By Ray Hanania
I am sure most people in the Arab world today are not thinking about Venezuela; but they should be. The Arab world owes Venezuela not only its moral support but its economic support too.
Once one of the most influential countries in South America, Venezuela today is undergoing a massive economic crisis that is not only threatening the stability of its government, but also the lives of millions of its citizens.
Among Venezuela’s population of 32 million are nearly 1.6 million expatriates from the Arab world, who fled the violence that has plagued the Middle East since the 1940s. These Venezuelan Arabs have settled in the country, built strong businesses, paid homage to their ethnicities and religions, and engaged in their adopted country’s government and politics.
Arab settlement in Venezuela goes back to at least the 1940s. Palestinians fled to Venezuela to survive Israel’s intentional destruction of more than 400 Arab civilian villages between 1947 and 1950, and to seek refuge from Israel’s racist apartheid policies ever since.
Venezuela has also opened its arms to Syrians and Lebanese. Arabs fled the violent turbulence in war-ravaged Syria following its independence in 1946, as well as the rollercoaster turmoil that has plagued Lebanon since its founding in 1943.
In an unprecedented exodus, millions more Arabs fled those countries in the Middle East to seek safety in Brazil, Colombia, Bolivia, Chile, Ecuador and Argentina. Today, it is estimated there are more than 30 million Arabs living in South America — a continent that has provided political balance to the racism of its North American cousins in Canada and the US.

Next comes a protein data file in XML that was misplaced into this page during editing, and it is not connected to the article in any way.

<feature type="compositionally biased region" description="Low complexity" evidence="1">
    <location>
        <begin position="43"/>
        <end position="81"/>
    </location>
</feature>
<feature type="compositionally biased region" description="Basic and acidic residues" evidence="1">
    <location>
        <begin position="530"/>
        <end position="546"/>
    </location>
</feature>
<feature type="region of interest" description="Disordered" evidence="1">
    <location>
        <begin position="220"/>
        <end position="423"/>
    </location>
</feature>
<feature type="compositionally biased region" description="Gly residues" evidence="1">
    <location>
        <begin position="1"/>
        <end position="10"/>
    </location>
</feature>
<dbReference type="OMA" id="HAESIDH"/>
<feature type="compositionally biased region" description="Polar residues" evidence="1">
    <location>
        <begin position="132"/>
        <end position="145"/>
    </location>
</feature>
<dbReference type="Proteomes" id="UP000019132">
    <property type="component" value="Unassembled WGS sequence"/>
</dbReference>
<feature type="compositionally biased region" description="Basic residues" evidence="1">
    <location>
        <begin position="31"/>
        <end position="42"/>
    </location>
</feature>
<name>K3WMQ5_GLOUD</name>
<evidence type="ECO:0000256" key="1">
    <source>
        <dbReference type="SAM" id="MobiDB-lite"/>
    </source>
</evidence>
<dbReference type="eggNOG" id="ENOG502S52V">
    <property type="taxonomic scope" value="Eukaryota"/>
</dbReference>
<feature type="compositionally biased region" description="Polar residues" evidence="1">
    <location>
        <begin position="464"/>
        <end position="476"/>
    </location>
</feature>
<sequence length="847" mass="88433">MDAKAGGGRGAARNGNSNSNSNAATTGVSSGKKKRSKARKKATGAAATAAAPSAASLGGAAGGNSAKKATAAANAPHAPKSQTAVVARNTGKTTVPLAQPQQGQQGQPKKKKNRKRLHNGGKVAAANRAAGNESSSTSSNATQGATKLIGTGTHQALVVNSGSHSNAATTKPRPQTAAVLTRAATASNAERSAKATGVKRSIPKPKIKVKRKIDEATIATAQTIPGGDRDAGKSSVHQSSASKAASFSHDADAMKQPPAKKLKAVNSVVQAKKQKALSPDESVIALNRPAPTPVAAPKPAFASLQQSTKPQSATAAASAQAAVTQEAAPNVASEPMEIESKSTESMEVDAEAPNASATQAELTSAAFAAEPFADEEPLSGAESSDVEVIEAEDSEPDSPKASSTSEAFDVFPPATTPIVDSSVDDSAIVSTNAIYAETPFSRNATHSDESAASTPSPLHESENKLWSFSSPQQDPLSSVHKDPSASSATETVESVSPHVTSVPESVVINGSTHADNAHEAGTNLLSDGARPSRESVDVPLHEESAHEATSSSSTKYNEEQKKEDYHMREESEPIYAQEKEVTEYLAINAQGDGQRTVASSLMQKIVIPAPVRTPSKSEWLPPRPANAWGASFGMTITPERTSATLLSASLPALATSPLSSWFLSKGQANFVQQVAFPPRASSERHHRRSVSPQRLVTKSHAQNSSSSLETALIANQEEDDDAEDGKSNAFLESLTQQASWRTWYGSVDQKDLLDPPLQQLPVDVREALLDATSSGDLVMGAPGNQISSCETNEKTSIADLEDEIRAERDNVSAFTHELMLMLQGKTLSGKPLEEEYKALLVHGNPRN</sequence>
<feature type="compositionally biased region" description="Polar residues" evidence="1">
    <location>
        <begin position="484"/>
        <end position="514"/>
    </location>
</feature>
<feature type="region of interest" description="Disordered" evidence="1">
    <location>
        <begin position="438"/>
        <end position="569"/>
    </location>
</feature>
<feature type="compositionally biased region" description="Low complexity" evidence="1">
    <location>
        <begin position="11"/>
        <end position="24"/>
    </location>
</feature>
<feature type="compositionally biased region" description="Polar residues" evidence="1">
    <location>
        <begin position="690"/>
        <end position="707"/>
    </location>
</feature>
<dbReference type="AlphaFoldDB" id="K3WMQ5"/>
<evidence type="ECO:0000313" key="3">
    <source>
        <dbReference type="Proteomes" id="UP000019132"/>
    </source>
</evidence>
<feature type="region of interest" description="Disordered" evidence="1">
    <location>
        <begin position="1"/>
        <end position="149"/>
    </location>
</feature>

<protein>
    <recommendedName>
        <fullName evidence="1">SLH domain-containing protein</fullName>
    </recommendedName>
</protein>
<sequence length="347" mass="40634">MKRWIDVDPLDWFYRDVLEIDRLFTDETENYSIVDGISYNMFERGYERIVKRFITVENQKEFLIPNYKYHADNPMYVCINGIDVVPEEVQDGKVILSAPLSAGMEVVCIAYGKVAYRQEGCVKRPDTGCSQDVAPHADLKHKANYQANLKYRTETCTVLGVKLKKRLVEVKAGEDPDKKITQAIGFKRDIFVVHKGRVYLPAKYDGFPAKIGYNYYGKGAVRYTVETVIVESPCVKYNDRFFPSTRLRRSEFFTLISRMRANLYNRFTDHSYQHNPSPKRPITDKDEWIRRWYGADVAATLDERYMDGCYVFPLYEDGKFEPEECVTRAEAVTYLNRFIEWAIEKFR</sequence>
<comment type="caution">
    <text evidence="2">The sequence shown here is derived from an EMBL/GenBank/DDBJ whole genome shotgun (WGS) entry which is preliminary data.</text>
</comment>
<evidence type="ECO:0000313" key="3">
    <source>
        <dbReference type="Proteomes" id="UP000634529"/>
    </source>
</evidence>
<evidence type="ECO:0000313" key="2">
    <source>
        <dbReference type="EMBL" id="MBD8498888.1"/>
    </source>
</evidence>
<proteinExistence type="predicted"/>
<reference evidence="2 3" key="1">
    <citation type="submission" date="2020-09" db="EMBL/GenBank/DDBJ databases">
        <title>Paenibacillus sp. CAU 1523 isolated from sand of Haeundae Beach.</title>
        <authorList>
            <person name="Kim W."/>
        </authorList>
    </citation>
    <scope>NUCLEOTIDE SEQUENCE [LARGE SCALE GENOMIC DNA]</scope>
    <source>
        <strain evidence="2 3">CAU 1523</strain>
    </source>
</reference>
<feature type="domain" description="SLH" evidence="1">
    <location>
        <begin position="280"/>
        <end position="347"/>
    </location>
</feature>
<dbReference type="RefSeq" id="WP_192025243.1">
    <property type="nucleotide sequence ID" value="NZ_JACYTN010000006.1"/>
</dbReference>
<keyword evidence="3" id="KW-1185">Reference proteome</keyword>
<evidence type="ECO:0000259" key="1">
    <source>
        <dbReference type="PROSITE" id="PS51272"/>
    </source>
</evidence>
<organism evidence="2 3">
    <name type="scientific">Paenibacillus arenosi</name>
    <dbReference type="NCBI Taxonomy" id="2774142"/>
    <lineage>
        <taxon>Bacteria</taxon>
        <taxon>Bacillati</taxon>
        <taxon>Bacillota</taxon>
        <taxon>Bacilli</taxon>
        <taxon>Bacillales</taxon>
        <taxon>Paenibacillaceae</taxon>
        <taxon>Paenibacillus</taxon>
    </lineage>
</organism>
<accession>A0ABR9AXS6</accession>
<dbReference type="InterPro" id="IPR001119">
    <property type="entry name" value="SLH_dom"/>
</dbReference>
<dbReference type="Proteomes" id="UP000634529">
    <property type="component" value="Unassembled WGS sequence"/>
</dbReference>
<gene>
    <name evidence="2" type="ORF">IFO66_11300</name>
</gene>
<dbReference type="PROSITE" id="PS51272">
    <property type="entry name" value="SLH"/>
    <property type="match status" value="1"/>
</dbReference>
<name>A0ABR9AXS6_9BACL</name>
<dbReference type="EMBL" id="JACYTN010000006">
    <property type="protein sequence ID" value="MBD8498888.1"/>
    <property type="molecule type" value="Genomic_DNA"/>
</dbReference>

The US, often with Canada’s support, has led the persecution and racism against its Arab immigrants and battled the struggle for justice fought in the UN by standing in defense of Israel’s unprosecuted war crimes and atrocities against civilians. Meanwhile, South American nations, led by Venezuela, have endured American vengeance by doing the opposite, speaking out forcefully in defense of Arab, Muslim and Palestinian rights.
My mother’s family fled their homes in Bethlehem in the 1960s to the safety of Venezuela and Colombia. They were given support, treated like equal citizens and provided opportunities that allowed them to thrive. They built businesses and raised money, much of it going to support the needs of civilians living in Palestine, Syria and Lebanon, who were victimized by Israel’s military assaults.
Bethlehem, near Jerusalem in the West Bank, was not occupied physically by Israel until June 5, 1967. But, between 1948 and 1967, Israel engaged in regional terrorism, striking Palestinian targets in the West Bank with impunity, in part to destroy Palestine’s will to survive. Israel’s military assaults and threats undermined Bethlehem’s economy, discouraging tourism and investment and forcing the Palestinians to live there in constant fear of Israeli terrorism and air strikes.
Israel, with American help, did the same in Lebanon and in Syria before and after 1967. Just because the biased mainstream American news media did not waste its newsprint reporting on Israel’s vicious conduct against those populations does not mean that it should be forgotten.